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Minority chancellor a 'problem' for many voters
Vice Chancellor Rösler with Chancellor Angela Merkel. Photo: DPA

Minority chancellor a 'problem' for many voters

Published: 13 Feb 2013 10:51 GMT+01:00
Updated: 13 Feb 2013 10:51 GMT+01:00

A large majority of Germans have no problem with their Asian vice-chancellor, a new survey suggests. Yet for many voters an ethnic minority or gay national leader would be a step too far.

The vast majority of Germans have no issue with Vice Chancellor and Free Democrat Party (FDP) leader Philipp Rösler's ethnic Vietnamese background, a survey by YouGov published on Tuesday suggested.

The poll comes a less than a week after FDP politician and deputy state premier of Hesse Jörg-Uwe Hahn caused a stir by questioning whether German voters would not accept a "an Asian-looking vice chancellor" for much longer.

Hahn's comments prompted a debate over latent racism in German society after several FDP politicians also said they had often heard voters make racist comments about Rösler.

Yet according to YouGov, just 11 percent of Germans surveyed would describe Finance Minister Rösler's background as "problematic", against 79 percent who said it made no difference to them.

However, for many voters the idea of being ruled by a German chancellor of foreign extraction would be a step too far, figures suggest.

Twenty nine percent said they would not like it if the top spot was given to an ethnic non-German, compared with 11 percent who would welcome it and 46 percent who said they did not mind either way.

Voters would be similarly skeptical about a gay leader, the survey suggested, with 26 percent of participants saying they would not support one. Meanwhile 14 percent said they liked the idea, whereas for the majority - 46 percent - the chancellor's sexuality did not matter.

Interestingly, though a majority said they personally did not have a problem with Rösler's ethnicity, 22 percent said they thought it had a negative effect on the FDP's chances in September's parliamentary election.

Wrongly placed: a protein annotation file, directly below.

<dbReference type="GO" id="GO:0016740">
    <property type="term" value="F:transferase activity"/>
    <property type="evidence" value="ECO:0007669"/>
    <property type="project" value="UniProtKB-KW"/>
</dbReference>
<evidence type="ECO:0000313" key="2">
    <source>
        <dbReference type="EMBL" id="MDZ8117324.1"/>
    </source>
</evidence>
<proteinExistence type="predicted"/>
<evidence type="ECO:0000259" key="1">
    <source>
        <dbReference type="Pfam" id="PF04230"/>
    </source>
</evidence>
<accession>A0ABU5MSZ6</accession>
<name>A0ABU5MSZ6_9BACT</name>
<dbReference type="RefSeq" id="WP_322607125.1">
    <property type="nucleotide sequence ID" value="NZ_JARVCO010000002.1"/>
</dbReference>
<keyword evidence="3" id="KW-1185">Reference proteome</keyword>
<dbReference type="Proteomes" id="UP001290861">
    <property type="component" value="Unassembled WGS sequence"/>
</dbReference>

Among FDP supporters, this number was lower; with seven percent saying having a party leader of Vietnamese extraction was a problem and 15 percent believing it worsened the party's chances.

The survey polled 1,047 German voters between 8th and 12th February.

DPA/The Local/jlb

The Local (news@thelocal.de)

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Your comments about this article

12:04 February 13, 2013 by sonriete
These poll results don't surprise me. Like everywhere else I think the German media and political class is a lot more liberal than the general public. If anything else, people tend to not admit racism to pollsters, anyone of them who did not answer that they "welcomed" the prospect are probably in the opposed category, that is why it is useful to include the "mushy middle" option so those who are opposed but won't say so can decline to say they would welcome it, how can one not welcome it but not be to some degree be opposed?
19:38 February 13, 2013 by George16
So, come on. A nice list of minority ministers we already have: wheel chair, openly gay, women, Bavarians, East Germans, French and Polish origin names. And on top we used to have a half Scotsman as prime minister in Niedersachsen state...
22:53 February 13, 2013 by Englishted
Well they were not always so close minded, if you assume Austrian's were a ethnic minority at some point.
00:19 February 14, 2013 by pepsionice
We are probably only thirty years away from some German who was born in the US....becoming Chancellor.
10:28 February 14, 2013 by Tonne
I'm guessing that they are not so much worried about his ethnicity as they are about his competence as a leader of the FDP and a minister.
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